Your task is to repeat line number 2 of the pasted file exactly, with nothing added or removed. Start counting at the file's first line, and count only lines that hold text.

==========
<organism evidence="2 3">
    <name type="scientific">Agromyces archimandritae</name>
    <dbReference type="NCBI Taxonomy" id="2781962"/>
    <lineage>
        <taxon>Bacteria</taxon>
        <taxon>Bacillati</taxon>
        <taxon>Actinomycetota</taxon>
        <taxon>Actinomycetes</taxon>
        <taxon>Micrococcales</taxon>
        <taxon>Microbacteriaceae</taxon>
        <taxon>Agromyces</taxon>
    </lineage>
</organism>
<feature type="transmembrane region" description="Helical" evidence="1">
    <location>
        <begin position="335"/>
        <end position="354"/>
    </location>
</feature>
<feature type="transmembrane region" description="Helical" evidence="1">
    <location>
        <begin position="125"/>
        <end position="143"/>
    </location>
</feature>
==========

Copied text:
    <name type="scientific">Agromyces archimandritae</name>